Oh yeah storage is huge part of what determine final price: for investment grade wines you need to proof that you store it in proper place with reputable vendor. those places are not cheap and will eat into your margin.



So did beanie babys... ... until they crashed.


Nobody drinks their beanie babies.


Yabbut, I can buy $1m in stocks for $9.95, and that includes storage costs and insurance against fire/quakes/storms. And sell it tomorrow for $9.95.


What brokerage are you using? That sounds incredibly expensive for stock trading.


The cheapest platforms in the UK are £5-10 per trade - $10 doesn't sound expensive.


Not US :(

But a good incentive to do less than 10 trades per year across 6 accounts.

I just sit in a small number of big ETFs.

The brokerage would make a lot more money off me if they charged $1/trade.


I suppose if I was buying a million dollars worth of stock I might actually care about getting front runned (front ranned?) on RobinHood and would consider paying a higher fee if it would mitigate that.


Here's a look at how discount brokers make their money, with HN comment for good measure.

https://news.ycombinator.com/item?id=20276551


A million dollars worth of stock is basically a mouse passing wind in a hurricane for anything in the S&P500.

On less liquid names you might have legitimate worries of big market impact, but usually what you get is the bigger the volume you trade the less you pay for actual execution.

That is, I expect to pay lower fees per share the bigger my volume is, not more. A retail(ish) broker will charge you $0.01 per share plus some fixed transaction fee.

An IB with access to dark pools and clever algos will charge you $0.0005 per share and pass on any rebates you get from exchanges if you provide liquidity (as many big orders will), but they will expect you to trade a hundred million $ per day and up.


What brokerage are you referring to which charges per-share for execution? I'm not aware of any which do that, seems like a terrible model.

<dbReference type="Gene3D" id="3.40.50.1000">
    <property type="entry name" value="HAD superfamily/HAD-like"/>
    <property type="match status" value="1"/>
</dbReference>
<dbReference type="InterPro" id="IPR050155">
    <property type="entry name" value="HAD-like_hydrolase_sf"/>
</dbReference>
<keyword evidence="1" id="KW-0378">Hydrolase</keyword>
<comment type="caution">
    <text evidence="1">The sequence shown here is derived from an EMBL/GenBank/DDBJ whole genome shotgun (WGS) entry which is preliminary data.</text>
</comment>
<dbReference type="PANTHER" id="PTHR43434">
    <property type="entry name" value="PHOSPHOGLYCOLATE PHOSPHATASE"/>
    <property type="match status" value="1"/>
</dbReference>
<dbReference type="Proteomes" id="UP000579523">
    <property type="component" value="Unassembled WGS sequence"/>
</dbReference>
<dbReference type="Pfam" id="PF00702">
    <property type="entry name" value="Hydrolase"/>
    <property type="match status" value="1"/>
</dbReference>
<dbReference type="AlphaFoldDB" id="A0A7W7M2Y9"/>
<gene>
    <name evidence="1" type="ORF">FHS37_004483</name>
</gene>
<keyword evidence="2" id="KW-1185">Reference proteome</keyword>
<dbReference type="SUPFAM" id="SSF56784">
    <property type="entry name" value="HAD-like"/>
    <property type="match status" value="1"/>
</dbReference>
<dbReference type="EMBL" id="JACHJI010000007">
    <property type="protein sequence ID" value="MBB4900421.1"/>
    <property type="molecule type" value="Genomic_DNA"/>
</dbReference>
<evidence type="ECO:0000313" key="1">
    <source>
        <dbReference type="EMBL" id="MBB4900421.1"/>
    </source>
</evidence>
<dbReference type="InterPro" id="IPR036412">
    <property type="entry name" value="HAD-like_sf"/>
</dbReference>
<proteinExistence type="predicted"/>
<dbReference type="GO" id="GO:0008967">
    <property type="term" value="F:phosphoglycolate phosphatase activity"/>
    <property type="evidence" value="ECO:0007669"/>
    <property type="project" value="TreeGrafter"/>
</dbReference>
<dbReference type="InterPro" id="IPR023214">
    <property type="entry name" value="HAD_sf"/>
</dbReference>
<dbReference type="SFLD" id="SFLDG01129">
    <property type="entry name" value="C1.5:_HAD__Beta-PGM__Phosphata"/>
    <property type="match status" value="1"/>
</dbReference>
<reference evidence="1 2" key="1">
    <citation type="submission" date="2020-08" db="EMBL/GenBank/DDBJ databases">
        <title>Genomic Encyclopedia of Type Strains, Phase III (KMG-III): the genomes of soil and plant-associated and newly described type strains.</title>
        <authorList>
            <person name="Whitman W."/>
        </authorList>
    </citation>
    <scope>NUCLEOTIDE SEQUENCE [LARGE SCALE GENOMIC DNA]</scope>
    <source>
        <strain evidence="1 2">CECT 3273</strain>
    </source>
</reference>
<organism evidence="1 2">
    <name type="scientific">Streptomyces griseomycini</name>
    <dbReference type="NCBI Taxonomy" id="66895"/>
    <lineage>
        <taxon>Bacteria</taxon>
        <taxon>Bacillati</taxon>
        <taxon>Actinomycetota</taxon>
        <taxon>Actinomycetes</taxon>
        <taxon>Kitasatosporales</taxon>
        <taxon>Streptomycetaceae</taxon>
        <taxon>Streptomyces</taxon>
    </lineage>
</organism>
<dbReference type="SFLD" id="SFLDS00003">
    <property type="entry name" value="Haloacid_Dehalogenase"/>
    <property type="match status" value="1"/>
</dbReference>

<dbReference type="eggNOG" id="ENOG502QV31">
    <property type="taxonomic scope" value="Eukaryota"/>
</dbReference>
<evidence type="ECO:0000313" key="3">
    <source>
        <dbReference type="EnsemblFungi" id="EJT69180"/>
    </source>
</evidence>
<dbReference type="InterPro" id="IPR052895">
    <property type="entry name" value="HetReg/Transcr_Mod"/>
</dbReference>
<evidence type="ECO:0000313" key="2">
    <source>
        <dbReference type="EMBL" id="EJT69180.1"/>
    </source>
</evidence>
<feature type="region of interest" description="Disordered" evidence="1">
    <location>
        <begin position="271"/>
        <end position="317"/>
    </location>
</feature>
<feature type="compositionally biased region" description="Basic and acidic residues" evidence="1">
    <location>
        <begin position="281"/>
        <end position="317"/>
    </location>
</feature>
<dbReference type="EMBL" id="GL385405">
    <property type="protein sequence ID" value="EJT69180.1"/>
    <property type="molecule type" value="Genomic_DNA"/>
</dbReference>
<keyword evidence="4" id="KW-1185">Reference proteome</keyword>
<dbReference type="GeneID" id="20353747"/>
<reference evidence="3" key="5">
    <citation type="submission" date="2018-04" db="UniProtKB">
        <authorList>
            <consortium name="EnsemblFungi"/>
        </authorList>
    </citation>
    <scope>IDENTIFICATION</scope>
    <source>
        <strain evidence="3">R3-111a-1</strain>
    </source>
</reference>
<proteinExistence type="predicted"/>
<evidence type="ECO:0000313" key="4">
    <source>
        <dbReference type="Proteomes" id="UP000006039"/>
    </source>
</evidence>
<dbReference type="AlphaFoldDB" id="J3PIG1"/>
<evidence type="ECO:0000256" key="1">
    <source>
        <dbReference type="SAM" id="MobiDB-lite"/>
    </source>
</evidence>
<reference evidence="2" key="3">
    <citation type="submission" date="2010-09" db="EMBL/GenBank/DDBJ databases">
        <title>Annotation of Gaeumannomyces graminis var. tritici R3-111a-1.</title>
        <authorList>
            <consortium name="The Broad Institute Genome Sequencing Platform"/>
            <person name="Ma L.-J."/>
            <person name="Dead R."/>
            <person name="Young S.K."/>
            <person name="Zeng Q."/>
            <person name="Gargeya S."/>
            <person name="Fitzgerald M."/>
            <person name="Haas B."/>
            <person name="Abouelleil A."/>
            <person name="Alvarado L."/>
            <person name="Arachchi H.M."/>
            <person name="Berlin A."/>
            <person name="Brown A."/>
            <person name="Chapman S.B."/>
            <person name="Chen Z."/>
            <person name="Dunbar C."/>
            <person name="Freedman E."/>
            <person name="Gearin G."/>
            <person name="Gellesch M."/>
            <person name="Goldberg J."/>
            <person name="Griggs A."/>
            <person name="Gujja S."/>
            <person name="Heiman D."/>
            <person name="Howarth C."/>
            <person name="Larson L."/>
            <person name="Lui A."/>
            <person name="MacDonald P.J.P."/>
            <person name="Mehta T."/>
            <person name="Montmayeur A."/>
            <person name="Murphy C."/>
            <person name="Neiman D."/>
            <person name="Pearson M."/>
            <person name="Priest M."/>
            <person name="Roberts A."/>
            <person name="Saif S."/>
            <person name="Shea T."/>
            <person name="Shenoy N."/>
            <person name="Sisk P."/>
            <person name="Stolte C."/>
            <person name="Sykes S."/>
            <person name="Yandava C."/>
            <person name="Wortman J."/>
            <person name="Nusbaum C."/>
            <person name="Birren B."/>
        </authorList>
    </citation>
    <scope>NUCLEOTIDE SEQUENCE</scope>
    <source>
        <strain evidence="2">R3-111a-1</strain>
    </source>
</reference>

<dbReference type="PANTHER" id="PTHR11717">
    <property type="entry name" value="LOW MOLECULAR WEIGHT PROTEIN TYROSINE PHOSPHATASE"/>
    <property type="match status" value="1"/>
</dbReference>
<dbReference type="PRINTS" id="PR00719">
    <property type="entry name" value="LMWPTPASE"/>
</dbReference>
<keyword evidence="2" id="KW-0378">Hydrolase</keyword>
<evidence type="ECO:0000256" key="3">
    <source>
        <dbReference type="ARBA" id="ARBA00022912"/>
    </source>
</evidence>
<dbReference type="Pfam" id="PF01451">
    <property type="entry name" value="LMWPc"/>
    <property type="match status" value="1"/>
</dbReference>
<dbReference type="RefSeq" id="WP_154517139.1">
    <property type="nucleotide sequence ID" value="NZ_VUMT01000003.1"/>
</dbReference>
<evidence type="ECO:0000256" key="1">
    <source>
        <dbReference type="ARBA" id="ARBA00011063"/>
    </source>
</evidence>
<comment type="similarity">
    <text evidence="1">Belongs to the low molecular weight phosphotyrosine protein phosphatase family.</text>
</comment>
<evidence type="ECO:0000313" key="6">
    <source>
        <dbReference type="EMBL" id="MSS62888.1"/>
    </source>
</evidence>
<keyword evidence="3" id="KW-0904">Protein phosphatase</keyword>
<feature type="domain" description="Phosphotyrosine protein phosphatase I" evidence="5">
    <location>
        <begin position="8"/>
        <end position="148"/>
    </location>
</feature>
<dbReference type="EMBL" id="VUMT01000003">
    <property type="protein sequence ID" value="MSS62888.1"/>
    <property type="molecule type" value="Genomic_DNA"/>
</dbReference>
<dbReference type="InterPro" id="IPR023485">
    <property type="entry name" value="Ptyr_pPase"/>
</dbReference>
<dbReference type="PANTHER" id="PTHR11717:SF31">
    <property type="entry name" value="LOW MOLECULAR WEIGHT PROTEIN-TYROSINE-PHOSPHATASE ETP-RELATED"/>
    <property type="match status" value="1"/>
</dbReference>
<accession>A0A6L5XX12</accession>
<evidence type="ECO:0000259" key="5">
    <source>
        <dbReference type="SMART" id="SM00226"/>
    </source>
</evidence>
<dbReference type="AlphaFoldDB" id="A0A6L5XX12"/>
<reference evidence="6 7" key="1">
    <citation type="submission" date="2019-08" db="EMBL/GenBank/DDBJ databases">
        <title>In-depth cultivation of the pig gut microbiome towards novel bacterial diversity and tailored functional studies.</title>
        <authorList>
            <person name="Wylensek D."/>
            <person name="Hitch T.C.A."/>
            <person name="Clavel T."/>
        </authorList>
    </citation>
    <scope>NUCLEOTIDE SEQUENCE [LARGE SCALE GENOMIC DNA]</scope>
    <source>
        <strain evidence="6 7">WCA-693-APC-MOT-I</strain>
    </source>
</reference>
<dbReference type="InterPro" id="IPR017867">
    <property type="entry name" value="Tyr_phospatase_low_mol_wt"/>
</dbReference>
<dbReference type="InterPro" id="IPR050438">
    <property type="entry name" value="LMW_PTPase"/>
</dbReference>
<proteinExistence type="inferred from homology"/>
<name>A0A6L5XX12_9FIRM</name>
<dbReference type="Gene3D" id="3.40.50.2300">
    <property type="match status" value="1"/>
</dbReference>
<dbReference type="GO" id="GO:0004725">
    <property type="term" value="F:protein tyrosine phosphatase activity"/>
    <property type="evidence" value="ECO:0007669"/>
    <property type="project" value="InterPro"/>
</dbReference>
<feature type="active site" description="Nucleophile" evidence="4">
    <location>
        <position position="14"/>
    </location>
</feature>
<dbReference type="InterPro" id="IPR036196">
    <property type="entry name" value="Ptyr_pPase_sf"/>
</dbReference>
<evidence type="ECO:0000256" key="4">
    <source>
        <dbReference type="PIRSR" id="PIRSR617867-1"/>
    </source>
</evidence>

Edit: looks like this is common in day-trading platforms?


I think brokers pay per share to the exchanges. It’s not a lot per share, so a lot will lump it into their fixed costs, but in larger volumes, that doesn’t work as well.


Are you implying robinhood is front-running trades? That's an extraordinary claim indeed. And even if they were, it would not impact you in this particular case.


Literally every retail broker sells order flow to HFTs for them to execute. What HFTs do with that afterward is up to the HFTs. Yes, they front run. Yes, they trade against you. Why else would they pay for the order flow?


That's not at all what front running is. But to let patio11 answer your question: payment for order flow is useful in many ways. See: https://www.kalzumeus.com/2019/6/26/how-brokerages-make-mone...


Not sure if this is frontrunning exactly but I think the point is that they make money by marketing your trades.

https://seekingalpha.com/article/4205379-robinhood-making-mi...


That's not front running at all.

In fact it's the perceived lack of front running risk by the buyers and sellers that make Robin Hood more valuable to Market Makers.

A big institutional shareholder may very well know more than the Market Maker at the other end of the trade, that's a risk for them if the market moves against them. Robin Hood investors are far less likely to have that kind of information so there isn't the same risk that market makers will get shafted.


> In fact it's the perceived lack of front running risk by the buyers and sellers that make Robin Hood more valuable to Market Makers.

Basically, you get a discount trading on Robin Hood, because the people taking the other side of the bet know that you're probably not making a smart move.


Last time i explained the concept I was even less polite and got downvoted :) but yes


That's the opposite of front-running. If the brokerage or HFT was front-running, you would pay more to buy or sell than e.g. Goldman Sachs would. But payment for order flow means you pay less, because the brokerage is confident that as a retail investor you don't have an edge -- there is no risk of you buying just before the price shoots up and leaving them at a loss.


They were/(are) selling order flow to market makers. Calling that front-running is a bit of a stretch though.


> Collectors who have drunk most of their Pinot already may need another glass after seeing the result

Don't get high on your own supply


On a risk adjusted basis? I seriously doubt it.


Seems like a lot of people here are using the term "beat the market" to mean "had higher nominal returns than the market" which is not a very useful metric without taking risk into account.


I wonder if wine experiences the same price volatility as stocks. I can speculate reasons why they wouldn't and would thus still provide better risk-adjusted returns but I really don't know.


Maybe they wouldn’t be expressed as annualized volatility and only expressed as long tail risk: blight, climate change, etc.


Note to self - buy luxury goods stocks after the next stock market crash.